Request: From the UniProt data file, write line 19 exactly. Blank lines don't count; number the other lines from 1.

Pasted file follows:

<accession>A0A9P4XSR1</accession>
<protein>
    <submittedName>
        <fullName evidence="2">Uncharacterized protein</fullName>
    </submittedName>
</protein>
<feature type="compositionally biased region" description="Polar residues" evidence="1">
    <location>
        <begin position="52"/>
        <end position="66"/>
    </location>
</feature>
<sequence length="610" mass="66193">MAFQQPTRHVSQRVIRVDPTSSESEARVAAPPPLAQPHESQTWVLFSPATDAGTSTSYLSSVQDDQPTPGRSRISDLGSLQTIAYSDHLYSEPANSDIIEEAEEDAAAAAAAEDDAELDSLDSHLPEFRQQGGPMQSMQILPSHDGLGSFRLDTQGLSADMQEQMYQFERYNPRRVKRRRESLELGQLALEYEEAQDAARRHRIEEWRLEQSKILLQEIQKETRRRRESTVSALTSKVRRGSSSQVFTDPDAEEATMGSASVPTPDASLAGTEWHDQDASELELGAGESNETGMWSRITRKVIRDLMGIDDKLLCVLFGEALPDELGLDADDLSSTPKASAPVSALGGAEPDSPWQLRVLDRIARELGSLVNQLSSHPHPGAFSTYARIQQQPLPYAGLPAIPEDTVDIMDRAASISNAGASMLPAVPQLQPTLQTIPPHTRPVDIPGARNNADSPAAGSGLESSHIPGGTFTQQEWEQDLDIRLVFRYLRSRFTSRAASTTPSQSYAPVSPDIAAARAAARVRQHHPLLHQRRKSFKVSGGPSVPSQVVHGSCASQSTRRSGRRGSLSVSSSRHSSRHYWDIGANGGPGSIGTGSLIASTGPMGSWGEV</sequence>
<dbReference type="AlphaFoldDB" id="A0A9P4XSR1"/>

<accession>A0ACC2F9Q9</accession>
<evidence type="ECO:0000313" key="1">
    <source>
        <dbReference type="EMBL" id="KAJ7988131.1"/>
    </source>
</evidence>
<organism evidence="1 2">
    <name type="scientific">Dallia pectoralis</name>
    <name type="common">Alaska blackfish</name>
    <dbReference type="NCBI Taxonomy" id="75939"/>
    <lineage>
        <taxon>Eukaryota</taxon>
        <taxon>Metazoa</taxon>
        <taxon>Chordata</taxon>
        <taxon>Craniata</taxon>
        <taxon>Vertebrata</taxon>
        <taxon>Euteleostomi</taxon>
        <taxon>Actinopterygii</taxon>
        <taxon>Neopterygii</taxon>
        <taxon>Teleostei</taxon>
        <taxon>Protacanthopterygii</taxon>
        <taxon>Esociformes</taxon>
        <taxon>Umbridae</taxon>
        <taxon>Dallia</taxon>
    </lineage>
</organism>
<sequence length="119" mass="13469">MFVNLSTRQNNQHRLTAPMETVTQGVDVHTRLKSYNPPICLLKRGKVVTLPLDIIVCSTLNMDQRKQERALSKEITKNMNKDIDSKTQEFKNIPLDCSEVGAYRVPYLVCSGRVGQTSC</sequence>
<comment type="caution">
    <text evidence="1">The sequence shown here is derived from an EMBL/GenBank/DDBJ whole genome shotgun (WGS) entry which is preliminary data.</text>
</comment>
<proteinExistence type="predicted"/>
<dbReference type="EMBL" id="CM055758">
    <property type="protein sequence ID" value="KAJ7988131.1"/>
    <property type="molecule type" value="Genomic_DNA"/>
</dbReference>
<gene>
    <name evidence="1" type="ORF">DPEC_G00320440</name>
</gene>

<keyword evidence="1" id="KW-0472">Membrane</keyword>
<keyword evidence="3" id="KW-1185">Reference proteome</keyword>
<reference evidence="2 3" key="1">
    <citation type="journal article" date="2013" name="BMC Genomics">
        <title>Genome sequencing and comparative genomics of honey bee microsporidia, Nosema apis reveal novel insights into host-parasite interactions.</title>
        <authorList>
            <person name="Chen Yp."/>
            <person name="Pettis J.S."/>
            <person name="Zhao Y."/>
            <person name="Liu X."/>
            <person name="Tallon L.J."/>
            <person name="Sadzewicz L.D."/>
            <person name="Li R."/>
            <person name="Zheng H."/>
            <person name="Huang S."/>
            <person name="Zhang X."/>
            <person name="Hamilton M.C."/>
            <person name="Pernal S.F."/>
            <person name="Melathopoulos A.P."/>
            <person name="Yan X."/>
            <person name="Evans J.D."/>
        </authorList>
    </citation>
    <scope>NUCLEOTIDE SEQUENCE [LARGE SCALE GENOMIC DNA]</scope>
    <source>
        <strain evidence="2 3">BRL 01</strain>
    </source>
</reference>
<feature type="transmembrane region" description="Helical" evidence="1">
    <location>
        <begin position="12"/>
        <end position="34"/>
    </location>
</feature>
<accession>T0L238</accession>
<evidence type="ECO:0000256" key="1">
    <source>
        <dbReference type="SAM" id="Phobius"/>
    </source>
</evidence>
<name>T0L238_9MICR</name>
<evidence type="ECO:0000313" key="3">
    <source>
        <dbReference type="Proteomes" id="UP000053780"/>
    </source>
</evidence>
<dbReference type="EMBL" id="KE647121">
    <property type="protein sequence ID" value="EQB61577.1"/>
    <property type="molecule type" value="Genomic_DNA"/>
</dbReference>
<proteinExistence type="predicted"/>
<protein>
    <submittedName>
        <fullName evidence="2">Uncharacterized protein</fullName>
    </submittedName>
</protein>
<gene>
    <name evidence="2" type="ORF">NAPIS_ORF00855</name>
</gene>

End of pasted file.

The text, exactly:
    </source>